Friday, April 10, 2009

Death By Chocolate Cookbook

Did you know... that if you're someone who keeps empty Godiva chocolate boxes in your lingerie drawer (just so you can smell chocolate first thing in the morning) you might be a "Chocophile"?! I didn't know that there was a label for us....except for maybe "strange" or "unusual".
Well, Chocophiles get ready! Today's the chocolate cookbook review that I've been promising. The title is Death By Chocolate and it's written by Marcel Desauliniers of the Trellis Restaurant in Williamsburg, Va. It was published in 1992 by Rizzoli International Publications (Kenan Books, Inc.) and its ISBN is 0-8478-1564-1.
Now that you know about my Godiva boxes, I'm also willing to admit that as a cookbook hoarder, I have several with chocolate themes, but this is one of the best. It's written by a chef who's clear passion is all things chocolate; you can tell by the tone of his writing how much he enjoys the subject. I like the beginning of the book where he quotes "Baron Von Liebig":

"Chocolate is a perfect food, as wholesome as it is delicious, a beneficent restorer of exhausted power; but its quality must be good, and it must be carefully prepared. It is highly nourishing and easily digested."

I wanted to sign the Baron up as my personal physician until I realized that he was a fictitious character. It's refreshing to find a chef who specializes in "chocolate miracle creations" and has a sense of humor; sometimes folks with a "claim to fame" can be such Divas (i.e. TV chef/commentators).
On the practical side, he starts the book by saying that all ingredients used in the recipes are easy to find in a common grocery store. "The point," he says, "is that first class desserts can be produced at home with ingredients that are readily available". He goes on to recommend using "real chocolate such as Baker's, Hershey's, or Nestle's, and large eggs in all recipes". More basic information includes: the history of chocolate, grading its quality, proper storage, and identifying the various types used for the book's recipes.
I have to add, the photographs of these wonderful desserts, alone, make the book worth owning. Photographer, Michael Grand, makes the food look so beautiful that the reader feels as if she could dip her finger in the chocolate.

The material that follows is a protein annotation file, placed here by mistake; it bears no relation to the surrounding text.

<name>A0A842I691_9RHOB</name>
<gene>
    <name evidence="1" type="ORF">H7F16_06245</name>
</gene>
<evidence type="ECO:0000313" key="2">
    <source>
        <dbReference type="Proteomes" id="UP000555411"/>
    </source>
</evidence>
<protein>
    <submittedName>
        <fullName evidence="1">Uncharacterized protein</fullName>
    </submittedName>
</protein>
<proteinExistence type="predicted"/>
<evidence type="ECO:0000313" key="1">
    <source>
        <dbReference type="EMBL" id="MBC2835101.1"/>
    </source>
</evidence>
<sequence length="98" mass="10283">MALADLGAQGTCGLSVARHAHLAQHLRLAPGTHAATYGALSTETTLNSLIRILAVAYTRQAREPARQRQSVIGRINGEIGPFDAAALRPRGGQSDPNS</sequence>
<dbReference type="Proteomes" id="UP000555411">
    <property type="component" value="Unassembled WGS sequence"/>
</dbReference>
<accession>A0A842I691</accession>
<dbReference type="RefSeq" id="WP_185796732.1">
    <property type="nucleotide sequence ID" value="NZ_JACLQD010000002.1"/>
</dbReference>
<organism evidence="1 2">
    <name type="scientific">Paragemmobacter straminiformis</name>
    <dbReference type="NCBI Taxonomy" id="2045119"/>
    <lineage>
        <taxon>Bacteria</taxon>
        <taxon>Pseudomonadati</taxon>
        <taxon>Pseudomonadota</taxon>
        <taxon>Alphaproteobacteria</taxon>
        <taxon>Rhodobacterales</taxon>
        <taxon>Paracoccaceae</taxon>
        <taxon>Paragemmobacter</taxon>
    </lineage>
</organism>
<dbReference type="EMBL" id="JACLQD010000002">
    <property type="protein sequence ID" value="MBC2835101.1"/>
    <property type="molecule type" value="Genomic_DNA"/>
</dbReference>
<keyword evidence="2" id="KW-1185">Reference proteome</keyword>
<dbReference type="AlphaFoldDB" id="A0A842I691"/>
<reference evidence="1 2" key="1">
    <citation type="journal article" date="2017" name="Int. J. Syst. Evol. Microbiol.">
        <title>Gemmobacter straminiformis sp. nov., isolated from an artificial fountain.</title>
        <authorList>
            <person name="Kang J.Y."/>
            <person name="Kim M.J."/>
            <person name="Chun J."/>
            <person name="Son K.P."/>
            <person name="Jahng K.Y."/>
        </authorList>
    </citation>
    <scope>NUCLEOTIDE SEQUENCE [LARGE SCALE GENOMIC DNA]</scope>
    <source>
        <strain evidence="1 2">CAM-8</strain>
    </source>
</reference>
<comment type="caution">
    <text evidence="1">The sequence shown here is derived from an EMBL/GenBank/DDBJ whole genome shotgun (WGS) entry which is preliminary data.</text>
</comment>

Although there are only five chapters to this coffee table-sized book, it's full of take-your-breath-away desserts with step-by-step instructions and tips from the chef in the side margin. Admittedly, these are recipes that take some extra effort; they're not weeknight "throw-a-cake-together" recipes. These are special desserts and would be perfect for guests or special occasions!
For me, the only thing that can improve a chocolate dessert is the addition of a coffee flavor to the mix, so that's how I chose today's sample recipe (my apologies to the non-coffee lovers among us!)

Pg. 73 Mocha Java Sorbet

2 C water
2 C granulated sugar
1 1/2 C brewed coffee, full strength
6 oz. unsweetened chocolate, broken into 1/2 oz. pieces
2 oz. semisweet chocolate, broken into 1/2 oz. pieces

1 tsp pure vanilla extract

Equipment: Measuring cup, measuring spoons, 2 1/2 qt. saucepan, 2 stainless steel bowls (1 large), whisk, spoon, instant-read thermometer, ice cream freezer, rubber spatula, 2 qt. plastic container with lid.

Heat the water, sugar, and coffee in a 2 1/2 qt. saucepan over med. high heat. Whisk to dissolve the sugar. Bring the mixture to a boil. Place the unsweetened and semisweet chocolates in a stainless steel bowl. Remove the boiling liquid from the heat and pour 1 C over the chocolate. Allow to stand for 5 min. Vigorously whisk until completely smooth, about 3 min. Add the remaining hot liquid and whisk until smooth.
Cool in an * ice-water bath to a temperature of 40 to 45 degrees, about 18-20 min. When cold, add the vanilla and stir to incorporate.

Freeze in an ice-cream freezer following the manufacturer's instructions. Transfer semifrozen sorbet to a plastic container, securely cover the container, then place in freezer for several hours before serving. Serve within 2 days.

*Ice-water bath: Large stainless steel bowl partially filled with ice and water. There should be enough ice and water in the bowl so that the outside surface of the container to be cooled will be surrounded by ice and water. If the volume of the container is larger than can be accommodated by your largest bowl, then consider using the kitchen sink.

Look at Grocerycart challenge and Lifeasmom for more recipes and frugal ideas today!


  1. This sounds like a wonderful recipe. You might also be interested in Joy of Desserts upcoming Chocolate round up? You can find it at

  2. What a fun title. Sounds so mysterious too. I'm so glad you'll be joining us for the roundup. I noticed on your profile that you collect old cookbooks too. Looks like we have more than a few things in common. Would love it if you would share some of your vintage recipes by participating in my Vintage Recipe Thursday too if you are interested.
    Have a great Easter season.

  3. I'm already drooling, Marcia.
    Being a baking-newbie, it looks -- intimidating to me. But it won't stop me from trying, especially this one.

    Happy Easter.

    We Ate This!

  4. I that a Chocophile or a Chocoholic? I'll admit I love the smell of chocolate, but I'm not putting empty boxes in my lingerie drawer. Not on purpose, at any rate. :)

    Thanks for sharing the recipe.

  5. I have heard of this before and if I was more of a chocolate lover would love to have it. I would however fix this for my kids